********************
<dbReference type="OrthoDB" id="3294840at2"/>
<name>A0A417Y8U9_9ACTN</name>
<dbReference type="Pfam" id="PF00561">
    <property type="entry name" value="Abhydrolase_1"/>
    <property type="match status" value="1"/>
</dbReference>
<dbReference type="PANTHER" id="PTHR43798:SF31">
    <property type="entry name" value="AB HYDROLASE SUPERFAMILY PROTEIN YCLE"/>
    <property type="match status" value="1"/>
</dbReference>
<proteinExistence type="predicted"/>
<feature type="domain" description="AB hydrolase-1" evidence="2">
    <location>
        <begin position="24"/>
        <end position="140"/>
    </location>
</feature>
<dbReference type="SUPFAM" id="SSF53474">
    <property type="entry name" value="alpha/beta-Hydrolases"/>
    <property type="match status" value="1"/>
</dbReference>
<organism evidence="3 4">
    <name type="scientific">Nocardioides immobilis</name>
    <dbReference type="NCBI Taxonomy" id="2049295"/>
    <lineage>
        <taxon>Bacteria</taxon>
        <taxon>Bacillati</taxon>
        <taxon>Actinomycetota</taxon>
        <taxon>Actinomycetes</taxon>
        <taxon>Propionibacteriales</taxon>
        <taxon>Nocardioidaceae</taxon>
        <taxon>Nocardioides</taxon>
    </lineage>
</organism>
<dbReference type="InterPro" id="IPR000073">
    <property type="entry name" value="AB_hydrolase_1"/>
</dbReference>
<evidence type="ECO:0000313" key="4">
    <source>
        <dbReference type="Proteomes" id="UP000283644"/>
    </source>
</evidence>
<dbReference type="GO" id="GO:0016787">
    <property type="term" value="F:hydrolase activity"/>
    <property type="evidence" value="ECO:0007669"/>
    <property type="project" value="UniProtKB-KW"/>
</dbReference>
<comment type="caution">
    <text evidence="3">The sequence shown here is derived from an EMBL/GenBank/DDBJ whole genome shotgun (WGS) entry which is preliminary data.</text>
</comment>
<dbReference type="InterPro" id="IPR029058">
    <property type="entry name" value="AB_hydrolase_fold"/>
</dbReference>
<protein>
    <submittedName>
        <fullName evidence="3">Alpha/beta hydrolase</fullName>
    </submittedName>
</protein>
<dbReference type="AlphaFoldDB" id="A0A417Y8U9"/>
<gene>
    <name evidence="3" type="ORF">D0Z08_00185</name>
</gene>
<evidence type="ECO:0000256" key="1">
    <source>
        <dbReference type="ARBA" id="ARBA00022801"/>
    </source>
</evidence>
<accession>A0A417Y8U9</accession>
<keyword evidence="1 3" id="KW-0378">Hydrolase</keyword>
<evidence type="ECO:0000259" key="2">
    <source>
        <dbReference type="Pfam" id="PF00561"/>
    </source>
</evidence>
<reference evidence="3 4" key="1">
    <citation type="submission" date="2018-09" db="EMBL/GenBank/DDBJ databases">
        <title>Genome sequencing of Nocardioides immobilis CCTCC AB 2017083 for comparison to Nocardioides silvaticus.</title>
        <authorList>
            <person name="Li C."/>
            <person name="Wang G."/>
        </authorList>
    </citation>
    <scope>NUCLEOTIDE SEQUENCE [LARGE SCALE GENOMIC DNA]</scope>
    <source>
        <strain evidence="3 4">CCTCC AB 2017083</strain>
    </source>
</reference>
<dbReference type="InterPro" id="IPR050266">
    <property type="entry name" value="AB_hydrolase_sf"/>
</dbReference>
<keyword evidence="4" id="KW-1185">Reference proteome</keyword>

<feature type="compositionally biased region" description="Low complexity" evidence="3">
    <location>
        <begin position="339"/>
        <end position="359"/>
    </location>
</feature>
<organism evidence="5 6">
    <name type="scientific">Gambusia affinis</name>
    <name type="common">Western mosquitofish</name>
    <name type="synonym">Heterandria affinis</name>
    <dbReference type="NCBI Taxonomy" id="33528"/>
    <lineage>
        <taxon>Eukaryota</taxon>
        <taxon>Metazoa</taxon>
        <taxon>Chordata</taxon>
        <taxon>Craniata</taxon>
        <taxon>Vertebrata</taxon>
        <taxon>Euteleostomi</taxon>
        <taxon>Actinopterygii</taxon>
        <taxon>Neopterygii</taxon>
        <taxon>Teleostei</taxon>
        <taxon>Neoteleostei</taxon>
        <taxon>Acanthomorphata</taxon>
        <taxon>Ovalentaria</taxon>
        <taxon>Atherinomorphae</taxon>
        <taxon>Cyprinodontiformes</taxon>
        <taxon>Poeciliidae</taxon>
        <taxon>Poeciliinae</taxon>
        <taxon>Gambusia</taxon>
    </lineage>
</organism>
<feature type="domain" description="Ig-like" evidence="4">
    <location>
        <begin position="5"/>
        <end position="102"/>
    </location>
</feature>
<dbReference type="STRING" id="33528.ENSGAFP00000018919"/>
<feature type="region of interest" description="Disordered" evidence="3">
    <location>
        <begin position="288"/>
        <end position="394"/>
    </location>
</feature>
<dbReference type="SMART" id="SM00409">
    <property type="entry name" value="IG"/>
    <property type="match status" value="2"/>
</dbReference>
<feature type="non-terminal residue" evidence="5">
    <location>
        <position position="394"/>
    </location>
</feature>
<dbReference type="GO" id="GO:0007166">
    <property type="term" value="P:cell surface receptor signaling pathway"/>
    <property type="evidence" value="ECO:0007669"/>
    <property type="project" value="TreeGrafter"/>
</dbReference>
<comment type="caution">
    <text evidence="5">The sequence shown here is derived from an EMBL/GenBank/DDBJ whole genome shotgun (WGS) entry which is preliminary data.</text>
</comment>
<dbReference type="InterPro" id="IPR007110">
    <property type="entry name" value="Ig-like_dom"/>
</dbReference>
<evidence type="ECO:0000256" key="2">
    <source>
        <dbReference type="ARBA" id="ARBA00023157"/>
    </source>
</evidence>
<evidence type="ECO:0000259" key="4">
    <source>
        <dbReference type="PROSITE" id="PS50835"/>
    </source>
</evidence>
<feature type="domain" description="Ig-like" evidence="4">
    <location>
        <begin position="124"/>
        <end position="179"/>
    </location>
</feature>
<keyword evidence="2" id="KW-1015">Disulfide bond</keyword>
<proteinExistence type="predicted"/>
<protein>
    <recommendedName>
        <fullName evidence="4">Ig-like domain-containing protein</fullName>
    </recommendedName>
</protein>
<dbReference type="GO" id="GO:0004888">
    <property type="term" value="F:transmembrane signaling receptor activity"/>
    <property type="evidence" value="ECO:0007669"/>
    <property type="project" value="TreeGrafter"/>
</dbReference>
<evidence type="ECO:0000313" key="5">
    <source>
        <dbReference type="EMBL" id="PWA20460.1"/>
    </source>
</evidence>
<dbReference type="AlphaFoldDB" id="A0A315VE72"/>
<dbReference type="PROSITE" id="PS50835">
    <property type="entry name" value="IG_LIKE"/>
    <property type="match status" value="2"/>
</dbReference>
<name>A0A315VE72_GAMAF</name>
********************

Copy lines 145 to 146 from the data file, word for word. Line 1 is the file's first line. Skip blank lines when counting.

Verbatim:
<dbReference type="GO" id="GO:0007166">
    <property type="term" value="P:cell surface receptor signaling pathway"/>